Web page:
was ugly but acceptable.

      Returning to the stairwell, Logan set his course for a deeper level. SL2
      and 3 were near mirror images of the first subterranean level. The deeper
      he went the more the pretense fell away. The animals were bigger ­ so large
      they hadn¹t been removed when the orders to abandon the facility had come
      down. The spicy scent of rotting flesh was overwhelming, but the visuals
      were worse.

      Logan crouched beside the limp form of a large primate. It was too far gone
      to tell exactly what it had looked like in life. The slight bend in the
      bars of its cage confirmed that it had been alive when the building was
      evacuated. It had died with its fingers clutching at the lock, still trying
      to break free.


      Logan stood and moved quickly down the hall. Try as he might, he could not
      escape the scent of death. If he had stayed in this facility, would he be
      like that ape ­ alone, afraid, desperate to escape, with no hope? Worse
      yet, had they all been abandoned because he had been smart enough to find a
      fatal flaw in security?

      Logan continued making his way deeper into the pit. It was wiser to move
      than to keep on thinking. Thoughts could get a man killed. What was needed
      now was action.

      At SL19, Logan stopped.

      He couldn't remember the specific brand of lab table or the make of the
      restraints. The sensory deprivation tank seemed new. The view was
      distinctly forgettable. But, together these items painted a picture.
      Something big had been studied here, something intelligent. Though the room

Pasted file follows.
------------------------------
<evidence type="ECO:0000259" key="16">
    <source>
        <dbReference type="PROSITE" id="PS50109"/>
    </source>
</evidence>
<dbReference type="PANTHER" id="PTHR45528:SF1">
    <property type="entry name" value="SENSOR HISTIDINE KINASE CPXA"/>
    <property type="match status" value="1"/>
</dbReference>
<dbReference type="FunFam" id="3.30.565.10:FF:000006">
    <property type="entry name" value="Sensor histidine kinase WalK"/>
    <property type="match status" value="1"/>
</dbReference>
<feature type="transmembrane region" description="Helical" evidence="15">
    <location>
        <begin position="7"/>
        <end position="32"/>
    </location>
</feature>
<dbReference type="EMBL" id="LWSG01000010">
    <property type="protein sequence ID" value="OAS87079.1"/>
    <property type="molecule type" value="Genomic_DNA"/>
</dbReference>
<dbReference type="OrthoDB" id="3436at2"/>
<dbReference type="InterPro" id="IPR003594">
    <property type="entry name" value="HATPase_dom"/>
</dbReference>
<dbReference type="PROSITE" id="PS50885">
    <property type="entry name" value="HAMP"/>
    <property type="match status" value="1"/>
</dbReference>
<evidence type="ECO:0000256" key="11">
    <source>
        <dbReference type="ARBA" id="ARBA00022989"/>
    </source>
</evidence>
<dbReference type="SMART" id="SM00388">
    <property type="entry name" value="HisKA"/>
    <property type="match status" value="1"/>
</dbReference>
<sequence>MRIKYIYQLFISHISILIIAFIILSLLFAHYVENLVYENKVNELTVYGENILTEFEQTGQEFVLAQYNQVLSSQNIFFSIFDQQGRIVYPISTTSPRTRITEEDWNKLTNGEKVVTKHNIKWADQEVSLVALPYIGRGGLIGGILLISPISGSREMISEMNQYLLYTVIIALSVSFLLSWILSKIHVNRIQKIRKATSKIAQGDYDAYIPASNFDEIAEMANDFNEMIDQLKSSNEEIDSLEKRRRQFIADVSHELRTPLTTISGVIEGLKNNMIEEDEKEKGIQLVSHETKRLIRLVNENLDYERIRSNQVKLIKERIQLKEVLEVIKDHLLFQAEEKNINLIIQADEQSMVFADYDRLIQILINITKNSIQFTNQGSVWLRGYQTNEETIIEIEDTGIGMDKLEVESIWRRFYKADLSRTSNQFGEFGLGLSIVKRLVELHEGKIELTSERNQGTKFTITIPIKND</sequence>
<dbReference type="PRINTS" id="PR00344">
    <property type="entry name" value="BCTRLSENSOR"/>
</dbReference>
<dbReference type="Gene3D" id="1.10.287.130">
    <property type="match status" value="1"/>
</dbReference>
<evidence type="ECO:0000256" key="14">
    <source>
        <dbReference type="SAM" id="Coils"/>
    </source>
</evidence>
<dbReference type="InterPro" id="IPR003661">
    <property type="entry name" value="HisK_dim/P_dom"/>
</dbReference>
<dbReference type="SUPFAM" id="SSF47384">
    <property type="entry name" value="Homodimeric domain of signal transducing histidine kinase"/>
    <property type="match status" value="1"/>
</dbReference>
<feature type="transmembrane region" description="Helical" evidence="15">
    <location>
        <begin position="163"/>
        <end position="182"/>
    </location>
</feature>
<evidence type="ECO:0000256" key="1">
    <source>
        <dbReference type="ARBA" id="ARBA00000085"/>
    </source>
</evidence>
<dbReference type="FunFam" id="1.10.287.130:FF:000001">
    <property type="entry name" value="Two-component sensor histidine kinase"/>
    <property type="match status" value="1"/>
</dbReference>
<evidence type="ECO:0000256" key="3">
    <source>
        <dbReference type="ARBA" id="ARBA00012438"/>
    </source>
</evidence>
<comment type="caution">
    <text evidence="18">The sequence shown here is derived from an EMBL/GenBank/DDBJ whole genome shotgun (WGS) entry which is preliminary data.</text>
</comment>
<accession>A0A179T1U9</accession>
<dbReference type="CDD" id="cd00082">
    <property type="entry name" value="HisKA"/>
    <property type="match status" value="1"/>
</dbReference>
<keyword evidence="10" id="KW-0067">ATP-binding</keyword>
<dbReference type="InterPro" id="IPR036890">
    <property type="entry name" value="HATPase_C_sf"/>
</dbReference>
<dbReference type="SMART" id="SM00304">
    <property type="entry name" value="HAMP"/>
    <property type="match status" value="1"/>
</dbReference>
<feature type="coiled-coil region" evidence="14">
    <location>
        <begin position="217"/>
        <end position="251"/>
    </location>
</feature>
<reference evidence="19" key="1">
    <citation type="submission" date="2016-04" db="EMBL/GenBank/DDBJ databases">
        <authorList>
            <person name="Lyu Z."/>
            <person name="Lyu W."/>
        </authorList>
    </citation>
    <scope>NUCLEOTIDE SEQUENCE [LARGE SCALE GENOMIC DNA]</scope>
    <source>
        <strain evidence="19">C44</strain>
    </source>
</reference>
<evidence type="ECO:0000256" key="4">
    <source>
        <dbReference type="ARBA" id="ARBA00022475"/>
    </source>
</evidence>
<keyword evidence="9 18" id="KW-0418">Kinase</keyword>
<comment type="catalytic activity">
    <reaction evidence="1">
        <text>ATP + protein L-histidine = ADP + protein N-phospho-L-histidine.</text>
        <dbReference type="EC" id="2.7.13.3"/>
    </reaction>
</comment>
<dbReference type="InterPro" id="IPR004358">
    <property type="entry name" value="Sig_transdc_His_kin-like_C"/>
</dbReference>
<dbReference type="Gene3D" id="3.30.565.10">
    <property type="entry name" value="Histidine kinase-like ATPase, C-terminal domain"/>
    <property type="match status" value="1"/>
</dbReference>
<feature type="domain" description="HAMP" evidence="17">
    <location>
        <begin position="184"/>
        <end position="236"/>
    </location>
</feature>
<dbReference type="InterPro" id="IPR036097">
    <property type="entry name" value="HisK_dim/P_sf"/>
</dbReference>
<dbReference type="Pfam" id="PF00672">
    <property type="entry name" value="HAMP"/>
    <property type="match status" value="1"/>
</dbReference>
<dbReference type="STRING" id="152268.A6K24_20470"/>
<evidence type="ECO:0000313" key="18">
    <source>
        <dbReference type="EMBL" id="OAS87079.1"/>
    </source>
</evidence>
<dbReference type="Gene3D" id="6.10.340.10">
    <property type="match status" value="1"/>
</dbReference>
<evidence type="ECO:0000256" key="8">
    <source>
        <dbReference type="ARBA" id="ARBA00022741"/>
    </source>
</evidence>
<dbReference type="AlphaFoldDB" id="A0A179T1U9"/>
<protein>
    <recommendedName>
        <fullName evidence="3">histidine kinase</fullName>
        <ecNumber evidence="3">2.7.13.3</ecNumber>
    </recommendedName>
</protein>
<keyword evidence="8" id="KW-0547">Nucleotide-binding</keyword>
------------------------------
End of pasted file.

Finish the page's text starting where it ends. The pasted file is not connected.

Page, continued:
had been abandoned for at least a decade, the scent of death was
      unmistakable. In a moment of stunning clarity, Logan realized that he had
      not been the first mutant lowered into a tank of bubbling ooze. No, others
      had gone before, and after, leaving the perfumed stench of their fear

      After wedging the flashlight high into the gap between the door and its
      frame, Logan searched the lab, systematically deconstructing what was left
      of the rat-hole of a prison that had taken every meaningful memory of his
      past. He overturned desks, chairs, cases of pipettes, slides and syringes
      and still he found nothing. Desk drawers were empty, as were the cabinets
      built into the lab table.

      The frantic pressure of fear pounded against his skull, propelling him
      forward. With a Herculean effort, Logan began rocking the heavy, cast-steel
      lab table from its foundations. He pushed and pulled, slowly inching it
      away from the wall.

      As he slipped behind the table in hopes of finding better leverage, an
      unexpected flash of rainbow-colored light glinted from the backside of the
      large piece of furniture. He pushed against the heavy steel, forcing the
      far side toward the center of the room. After he had moved it several feet
      from the wall, Logan bent to examine the back of the lab table. There,
      wedged into a drawer frame, Logan found a small circular disk. Somehow it
      had managed to escape the trash 'n burn phase of the evacuation plan.

      It wasn't much, but it was something.

      Looking at the disk, Logan realized that he could no longer carry out his
      mission alone. He needed someone to unlock the technology for him. In the
      last fifteen years, he'd done a lot of living, but hadn't found the time or
      the inclination to sit down at a computer and figure out how it worked. It
      hadn't been a necessary skill. He'd been made into a physical machine.
      Fighting tactics, strategy, they had all been preprogrammed into his brain.

      No, to finesse this disk, he needed someone else ­ someone with hair the
      color of flame at sunset.

      Cyclops was going to shit.

      * * *